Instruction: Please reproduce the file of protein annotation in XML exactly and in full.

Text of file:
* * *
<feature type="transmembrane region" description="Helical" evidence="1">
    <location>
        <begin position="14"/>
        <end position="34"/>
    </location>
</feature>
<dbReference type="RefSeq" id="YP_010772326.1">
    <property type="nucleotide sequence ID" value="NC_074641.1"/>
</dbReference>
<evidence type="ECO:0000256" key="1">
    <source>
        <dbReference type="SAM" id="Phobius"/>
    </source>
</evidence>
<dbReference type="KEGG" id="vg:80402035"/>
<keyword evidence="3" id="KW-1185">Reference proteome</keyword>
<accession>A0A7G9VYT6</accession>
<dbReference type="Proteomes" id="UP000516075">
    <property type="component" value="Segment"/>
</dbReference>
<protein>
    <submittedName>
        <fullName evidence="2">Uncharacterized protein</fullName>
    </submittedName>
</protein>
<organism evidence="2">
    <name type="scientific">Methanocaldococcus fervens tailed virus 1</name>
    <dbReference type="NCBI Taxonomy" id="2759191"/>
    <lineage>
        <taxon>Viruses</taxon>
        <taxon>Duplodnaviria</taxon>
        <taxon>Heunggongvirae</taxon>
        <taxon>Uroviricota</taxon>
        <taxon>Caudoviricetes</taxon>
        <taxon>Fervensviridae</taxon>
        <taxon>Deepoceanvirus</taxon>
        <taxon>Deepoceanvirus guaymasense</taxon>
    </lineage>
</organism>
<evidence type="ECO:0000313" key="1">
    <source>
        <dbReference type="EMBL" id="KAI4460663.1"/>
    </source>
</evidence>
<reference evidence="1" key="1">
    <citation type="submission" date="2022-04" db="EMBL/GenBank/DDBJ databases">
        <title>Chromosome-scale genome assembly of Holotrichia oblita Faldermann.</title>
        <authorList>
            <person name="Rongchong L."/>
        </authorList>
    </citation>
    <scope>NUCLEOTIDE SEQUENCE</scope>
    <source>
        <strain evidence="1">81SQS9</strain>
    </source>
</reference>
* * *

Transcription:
<feature type="transmembrane region" description="Helical" evidence="1">
    <location>
        <begin position="14"/>
        <end position="34"/>
    </location>
</feature>
<dbReference type="RefSeq" id="YP_010772326.1">
    <property type="nucleotide sequence ID" value="NC_074641.1"/>
</dbReference>
<evidence type="ECO:0000256" key="1">
    <source>
        <dbReference type="SAM" id="Phobius"/>
    </source>
</evidence>
<dbReference type="KEGG" id="vg:80402035"/>
<keyword evidence="3" id="KW-1185">Reference proteome</keyword>
<accession>A0A7G9VYT6</accession>
<dbReference type="Proteomes" id="UP000516075">
    <property type="component" value="Segment"/>
</dbReference>
<protein>
    <submittedName>
        <fullName evidence="2">Uncharacterized protein</fullName>
    </submittedName>
</protein>
<organism evidence="2">
    <name type="scientific">Methanocaldococcus fervens tailed virus 1</name>
    <dbReference type="NCBI Taxonomy" id="2759191"/>
    <lineage>
        <taxon>Viruses</taxon>
        <taxon>Duplodnaviria</taxon>
        <taxon>Heunggongvirae</taxon>
        <taxon>Uroviricota</taxon>
        <taxon>Caudoviricetes</taxon>
        <taxon>Fervensviridae</taxon>
        <taxon>Deepoceanvirus</taxon>
        <taxon>Deepoceanvirus guaymasense</taxon>
    </lineage>
</organism>
<evidence type="ECO:0000313" key="1">
    <source>
        <dbReference type="EMBL" id="KAI4460663.1"/>
    </source>
</evidence>
<reference evidence="1" key="1">
    <citation type="submission" date="2022-04" db="EMBL/GenBank/DDBJ databases">
        <title>Chromosome-scale genome assembly of Holotrichia oblita Faldermann.</title>
        <authorList>
            <person name="Rongchong L."/>
        </authorList>
    </citation>
    <scope>NUCLEOTIDE SEQUENCE</scope>
    <source>
        <strain evidence="1">81SQS9</strain>
    </source>
</reference>